The SEJ WatchDog

 

The WatchDog TipSheet is a biweekly source of story ideas, articles, updates, events and other information with a focus on freedom-of-information issues of concern to environmental journalists in both the United States and Canada.

Journalists can receive WatchDog TipSheet free by subscribing to the SEJournal Online, the digital news magazine of the Society of Environmental Journalists. To subscribe to the e-newsletter, email your name and preferred email address to sej@sej.org

WatchDog TipSheet is also available through the searchable archive below and via RSS feed.

Latest WatchDog TipSheet Items

September 8, 2011

  • Top officials at the Bureau of Ocean Energy, Management, Regulation and Enforcement have been charged with scientific misconduct regarding a possible cover-up over the suspension and sudden reinstatement of Dr. Charles Monnett, who authored a paper suggesting climate change was harming polar bears.

  • In formal comments on EPA's August 5, 2011, draft Scientific Integrity Policy, submitted September 2, SEJ recommended that EPA adopt portions of a model policy drafted by the Union of Concerned Scientists in addition to affirming that "media have a right to interact with EPA staff, including scientists, without having agency staff and/or political minders listening in or otherwise taking part."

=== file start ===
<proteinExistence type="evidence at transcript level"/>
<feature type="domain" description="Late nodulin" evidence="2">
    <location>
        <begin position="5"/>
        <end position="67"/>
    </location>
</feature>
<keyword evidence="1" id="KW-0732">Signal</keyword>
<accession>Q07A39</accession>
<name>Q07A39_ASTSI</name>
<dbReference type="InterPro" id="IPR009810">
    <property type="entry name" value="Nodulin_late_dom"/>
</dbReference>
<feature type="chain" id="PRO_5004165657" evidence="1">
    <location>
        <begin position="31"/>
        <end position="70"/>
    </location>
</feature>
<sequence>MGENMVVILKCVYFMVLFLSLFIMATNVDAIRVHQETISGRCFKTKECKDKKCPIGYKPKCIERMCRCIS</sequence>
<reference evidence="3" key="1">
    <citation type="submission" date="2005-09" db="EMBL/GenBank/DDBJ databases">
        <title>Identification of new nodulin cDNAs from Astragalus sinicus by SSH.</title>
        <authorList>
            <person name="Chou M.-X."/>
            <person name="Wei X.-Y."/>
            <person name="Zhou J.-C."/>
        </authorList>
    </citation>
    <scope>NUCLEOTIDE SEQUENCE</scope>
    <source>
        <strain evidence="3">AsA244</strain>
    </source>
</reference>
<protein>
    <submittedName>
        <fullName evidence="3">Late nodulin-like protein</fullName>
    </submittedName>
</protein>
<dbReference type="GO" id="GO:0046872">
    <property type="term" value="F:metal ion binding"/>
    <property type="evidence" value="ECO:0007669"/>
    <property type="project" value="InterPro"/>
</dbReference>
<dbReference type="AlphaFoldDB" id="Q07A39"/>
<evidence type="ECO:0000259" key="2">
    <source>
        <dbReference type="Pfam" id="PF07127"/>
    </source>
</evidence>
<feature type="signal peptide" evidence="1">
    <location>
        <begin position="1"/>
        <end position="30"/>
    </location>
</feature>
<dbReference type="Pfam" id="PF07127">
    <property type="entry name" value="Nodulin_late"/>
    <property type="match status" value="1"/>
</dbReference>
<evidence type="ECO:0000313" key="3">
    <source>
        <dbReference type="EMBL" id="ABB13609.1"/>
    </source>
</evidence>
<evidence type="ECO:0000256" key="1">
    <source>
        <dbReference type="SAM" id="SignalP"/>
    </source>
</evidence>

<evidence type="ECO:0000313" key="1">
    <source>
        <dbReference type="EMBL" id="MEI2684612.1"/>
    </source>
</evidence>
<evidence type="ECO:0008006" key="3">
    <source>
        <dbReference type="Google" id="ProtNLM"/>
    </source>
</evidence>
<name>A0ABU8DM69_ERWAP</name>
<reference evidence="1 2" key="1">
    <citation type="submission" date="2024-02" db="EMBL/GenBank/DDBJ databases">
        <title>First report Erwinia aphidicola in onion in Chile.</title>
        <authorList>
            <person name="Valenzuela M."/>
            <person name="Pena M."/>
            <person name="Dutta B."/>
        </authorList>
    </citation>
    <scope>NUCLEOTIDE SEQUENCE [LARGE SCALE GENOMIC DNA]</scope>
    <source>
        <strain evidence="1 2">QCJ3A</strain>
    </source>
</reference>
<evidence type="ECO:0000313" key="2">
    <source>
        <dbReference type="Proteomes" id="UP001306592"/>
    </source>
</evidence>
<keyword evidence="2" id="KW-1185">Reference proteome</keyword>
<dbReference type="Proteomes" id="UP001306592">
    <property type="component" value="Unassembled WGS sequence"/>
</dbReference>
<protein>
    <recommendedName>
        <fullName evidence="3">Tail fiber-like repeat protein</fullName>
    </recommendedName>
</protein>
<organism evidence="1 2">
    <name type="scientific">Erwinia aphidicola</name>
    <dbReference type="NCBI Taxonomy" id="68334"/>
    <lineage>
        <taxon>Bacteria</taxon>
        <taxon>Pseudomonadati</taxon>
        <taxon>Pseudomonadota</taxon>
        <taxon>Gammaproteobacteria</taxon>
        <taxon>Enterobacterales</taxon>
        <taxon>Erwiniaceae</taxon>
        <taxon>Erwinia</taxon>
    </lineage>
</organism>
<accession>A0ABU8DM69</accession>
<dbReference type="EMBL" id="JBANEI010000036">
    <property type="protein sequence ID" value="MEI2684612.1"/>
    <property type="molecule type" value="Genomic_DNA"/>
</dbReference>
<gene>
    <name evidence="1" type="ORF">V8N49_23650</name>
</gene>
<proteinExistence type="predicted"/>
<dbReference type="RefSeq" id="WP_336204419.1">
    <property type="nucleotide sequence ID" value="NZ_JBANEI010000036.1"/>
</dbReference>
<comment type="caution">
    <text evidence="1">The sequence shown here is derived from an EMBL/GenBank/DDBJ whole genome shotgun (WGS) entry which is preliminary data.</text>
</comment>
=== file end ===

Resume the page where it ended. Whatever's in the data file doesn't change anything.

August 24, 2011

August 10, 2011

  • The draft "Scientific Integrity Policy" marks the first time that the EPA's previously unwritten minders-and-permissions policy for press interviews has been reduced to a publicly disclosed written policy applying to the entire agency. The Society of Environmental Journalists has previously opposed these restrictions and is likely to submit formal comments on this draft policy as well.

  • While EPA oversees the Safe Drinking Water Act programs, much of the daily responsibility is delegated to state agencies. The non-partisan Government Accountability Office says the states are under-reporting violations and contamination to EPA. Moreover, EPA has fallen behind in setting standards for known contaminants that may cause health problems.

  • Five years after writing about polar bears drowning, apparently from lack of sea ice, a wildlife biologist with the U.S. Bureau of Ocean Energy Management, Regulation and Enforcement was suspended without a reason. Later he was told it was due to charges of "scientific misconduct" from a party or parties not identified.

July 13, 2011

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